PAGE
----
Use Your Oven and Stove

Leave your oven door open after each use. Whether backing, roasting, or broiling, this will allow the hot air to escape and add heat to the room. However, be cautious about doing this if you have children or pets; make sure they can’t reach the hot oven door or inside the oven. And never use the oven as a primary source of heat, especially if your appliance uses natural gas. Burning natural gas for long periods can increase carbon monoxide levels in your home. Think about baking something long and slow, like a delicious, easy, loaf of bread. Make a sheet pan supper! One pan, easy clean up, warms up the kitchen.

Warm Drinks

Besides warming up your space, you also can warm yourself from the inside. Opt for hot meals, such as a cup of soup, on cold days. And consider making your own soup from scratch, like chicken soup or chili. Soup generally takes a while to cook, and the simmering pot on the stove will generate heat in the kitchen. Or how about a cup of hot chocolate or a hot toddy?

Use a Humidifier

Humid air generally feels quite a bit warmer than dry air. And running the heat in the colder months can strip your indoor air of its humidity. To balance this, consider using a humidifier. Look for the models that allow you to choose between warm and cold air; they typically cost more but are well worth it for the heating ability.

Reverse the Ceiling Fan

It might seem counterintuitive to use a ceiling fan when you’re feeling cold, but it actually can help to warm you up. Let your ceiling fan turn at a low speed in a clockwise direction during the colder months. This will help to push the warm air that rises toward the ceiling back down toward floor level.

Use Microwaveable Heating Pads

A microwavable heating pad fairly inexpensive, and  can make a huge difference when you’re cold. As an added plus, you don’t need to be near an outlet us use it. Use a heating pad on your hands and feet when you’re sitting or lying down to feel considerably warmer overall. You can even make a basic heating pad yourself by sewing dried beans inside a piece of 100 percent cotton fabric, which you then can microwave in 30-second increments until it’s at your desired temperature.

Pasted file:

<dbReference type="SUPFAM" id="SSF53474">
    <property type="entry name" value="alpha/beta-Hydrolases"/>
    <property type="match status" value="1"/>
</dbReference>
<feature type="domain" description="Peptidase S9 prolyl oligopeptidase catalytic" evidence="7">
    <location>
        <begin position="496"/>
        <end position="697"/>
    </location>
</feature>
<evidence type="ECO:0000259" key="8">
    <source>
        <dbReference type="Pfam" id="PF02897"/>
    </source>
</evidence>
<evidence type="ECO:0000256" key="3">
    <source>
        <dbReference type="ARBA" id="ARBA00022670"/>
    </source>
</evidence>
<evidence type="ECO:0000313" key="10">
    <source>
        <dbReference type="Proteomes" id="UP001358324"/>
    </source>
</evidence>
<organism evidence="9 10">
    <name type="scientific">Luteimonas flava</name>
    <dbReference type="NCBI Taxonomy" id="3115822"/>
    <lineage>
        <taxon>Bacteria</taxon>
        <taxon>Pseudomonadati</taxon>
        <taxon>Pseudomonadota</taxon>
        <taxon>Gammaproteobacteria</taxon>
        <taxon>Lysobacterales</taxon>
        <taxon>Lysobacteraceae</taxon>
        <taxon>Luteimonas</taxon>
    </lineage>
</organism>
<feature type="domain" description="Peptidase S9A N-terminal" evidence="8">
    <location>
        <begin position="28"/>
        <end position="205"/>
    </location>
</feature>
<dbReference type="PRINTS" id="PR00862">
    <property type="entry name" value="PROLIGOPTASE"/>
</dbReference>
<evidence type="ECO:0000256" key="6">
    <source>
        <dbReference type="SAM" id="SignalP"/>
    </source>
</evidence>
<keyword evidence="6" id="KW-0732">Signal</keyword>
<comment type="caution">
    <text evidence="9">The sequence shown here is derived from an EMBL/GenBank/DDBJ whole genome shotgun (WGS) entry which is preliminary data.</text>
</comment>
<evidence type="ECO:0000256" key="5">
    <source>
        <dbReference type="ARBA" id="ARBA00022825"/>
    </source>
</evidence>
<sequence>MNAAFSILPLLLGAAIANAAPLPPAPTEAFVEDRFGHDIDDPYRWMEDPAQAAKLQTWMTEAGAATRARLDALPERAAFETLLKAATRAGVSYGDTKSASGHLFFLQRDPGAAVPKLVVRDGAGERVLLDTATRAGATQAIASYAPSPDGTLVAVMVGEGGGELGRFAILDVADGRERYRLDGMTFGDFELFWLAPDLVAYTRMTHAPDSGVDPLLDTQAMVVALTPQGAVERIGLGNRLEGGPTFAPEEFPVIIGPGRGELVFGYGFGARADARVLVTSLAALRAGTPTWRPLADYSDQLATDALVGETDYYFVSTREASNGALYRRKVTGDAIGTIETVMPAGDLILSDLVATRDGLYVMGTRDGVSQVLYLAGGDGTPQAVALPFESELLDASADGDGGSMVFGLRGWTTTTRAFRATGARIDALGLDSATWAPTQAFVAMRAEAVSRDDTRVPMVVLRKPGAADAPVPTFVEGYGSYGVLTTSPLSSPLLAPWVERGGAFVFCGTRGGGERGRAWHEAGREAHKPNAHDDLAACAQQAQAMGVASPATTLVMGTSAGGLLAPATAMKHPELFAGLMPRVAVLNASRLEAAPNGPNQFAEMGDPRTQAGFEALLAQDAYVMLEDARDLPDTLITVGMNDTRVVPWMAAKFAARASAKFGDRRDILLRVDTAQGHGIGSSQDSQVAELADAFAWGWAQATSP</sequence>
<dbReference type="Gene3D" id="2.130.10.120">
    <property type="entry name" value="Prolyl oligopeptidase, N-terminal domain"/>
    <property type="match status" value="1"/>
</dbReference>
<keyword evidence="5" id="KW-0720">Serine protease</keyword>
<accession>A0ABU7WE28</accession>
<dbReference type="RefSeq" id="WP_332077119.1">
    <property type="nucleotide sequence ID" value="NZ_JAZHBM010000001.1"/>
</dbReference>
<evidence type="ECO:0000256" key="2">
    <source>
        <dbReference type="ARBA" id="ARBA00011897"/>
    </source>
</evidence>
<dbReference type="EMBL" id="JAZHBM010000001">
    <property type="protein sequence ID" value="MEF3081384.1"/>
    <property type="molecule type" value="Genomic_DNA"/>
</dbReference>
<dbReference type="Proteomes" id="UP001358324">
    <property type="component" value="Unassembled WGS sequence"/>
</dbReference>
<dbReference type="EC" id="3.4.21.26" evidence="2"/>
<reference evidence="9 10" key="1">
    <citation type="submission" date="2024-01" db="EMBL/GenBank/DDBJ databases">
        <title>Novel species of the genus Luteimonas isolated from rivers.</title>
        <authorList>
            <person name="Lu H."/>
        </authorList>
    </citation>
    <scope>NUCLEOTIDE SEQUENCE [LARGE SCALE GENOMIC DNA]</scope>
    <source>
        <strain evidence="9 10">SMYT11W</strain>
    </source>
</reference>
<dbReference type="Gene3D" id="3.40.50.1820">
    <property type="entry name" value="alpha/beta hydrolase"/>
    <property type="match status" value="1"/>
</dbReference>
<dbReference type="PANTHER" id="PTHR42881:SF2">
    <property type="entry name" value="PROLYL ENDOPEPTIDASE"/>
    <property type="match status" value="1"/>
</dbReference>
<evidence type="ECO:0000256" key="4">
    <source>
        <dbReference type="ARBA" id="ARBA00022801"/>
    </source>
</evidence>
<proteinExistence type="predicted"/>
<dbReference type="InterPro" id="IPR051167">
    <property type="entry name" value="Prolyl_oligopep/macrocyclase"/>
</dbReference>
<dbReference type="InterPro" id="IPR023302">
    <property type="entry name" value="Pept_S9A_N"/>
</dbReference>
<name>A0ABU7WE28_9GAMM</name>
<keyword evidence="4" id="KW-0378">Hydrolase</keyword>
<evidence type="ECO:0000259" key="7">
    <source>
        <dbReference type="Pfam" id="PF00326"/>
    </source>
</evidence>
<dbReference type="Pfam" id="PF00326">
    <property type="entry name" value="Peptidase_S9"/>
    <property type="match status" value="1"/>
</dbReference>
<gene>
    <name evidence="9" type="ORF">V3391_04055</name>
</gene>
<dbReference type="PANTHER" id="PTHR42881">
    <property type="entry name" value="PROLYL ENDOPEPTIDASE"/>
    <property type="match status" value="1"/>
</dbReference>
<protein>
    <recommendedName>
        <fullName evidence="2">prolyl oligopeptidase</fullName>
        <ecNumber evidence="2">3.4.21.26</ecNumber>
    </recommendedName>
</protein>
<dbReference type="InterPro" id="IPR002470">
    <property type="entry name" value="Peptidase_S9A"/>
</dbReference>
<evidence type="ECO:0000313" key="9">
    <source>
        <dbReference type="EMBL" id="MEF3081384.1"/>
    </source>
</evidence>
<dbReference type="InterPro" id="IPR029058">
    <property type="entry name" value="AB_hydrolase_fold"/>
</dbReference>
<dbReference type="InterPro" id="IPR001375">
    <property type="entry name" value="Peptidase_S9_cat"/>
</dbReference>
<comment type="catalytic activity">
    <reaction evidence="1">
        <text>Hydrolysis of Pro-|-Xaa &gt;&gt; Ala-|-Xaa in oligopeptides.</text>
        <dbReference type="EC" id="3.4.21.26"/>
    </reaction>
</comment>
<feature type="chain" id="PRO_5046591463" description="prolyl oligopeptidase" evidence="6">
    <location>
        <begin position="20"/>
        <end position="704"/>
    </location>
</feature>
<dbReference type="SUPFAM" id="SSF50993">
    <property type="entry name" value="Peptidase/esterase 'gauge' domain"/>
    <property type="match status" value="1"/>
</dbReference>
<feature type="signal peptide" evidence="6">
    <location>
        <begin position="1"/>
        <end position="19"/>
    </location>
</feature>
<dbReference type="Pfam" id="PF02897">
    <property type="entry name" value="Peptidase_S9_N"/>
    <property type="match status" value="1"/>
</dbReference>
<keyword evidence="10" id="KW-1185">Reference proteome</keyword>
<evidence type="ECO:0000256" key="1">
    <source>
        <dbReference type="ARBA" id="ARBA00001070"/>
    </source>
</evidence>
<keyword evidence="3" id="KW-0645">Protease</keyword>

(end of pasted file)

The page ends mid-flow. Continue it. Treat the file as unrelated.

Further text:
Cuddle

Snuggles really can keep you warm. We all produce heat through our metabolic processes, and lose our heat to the environment as we maintain body temperature. Increasing skin contact decreases opportunities for the heat to be lost to the environment around us. If two people are under a blanket both of their heat losses combined can increase the temperature under the blanket more quickly than either could do independently. Plus, it’s fun. Don’t forget to snuggle up with your pooch – dogs are like heat generators. Remember, “Happiness is a Warm Puppy“.

Clear Heat Vents, Registers, and Radiators

Pull furniture, curtains, and other items away from heat vents, registers, and radiators. If they’re blocked, the heat won’t be able to circulate.

Be Active

Movement generates body heat. And there are many ways to get your body temperature up by being active. For instance, you could clean the house, exercise, dance, or play a game. Consider setting a timer as a reminder to get up and move every so often, so your body doesn’t become so cold and stiff that you don’t feel like being active.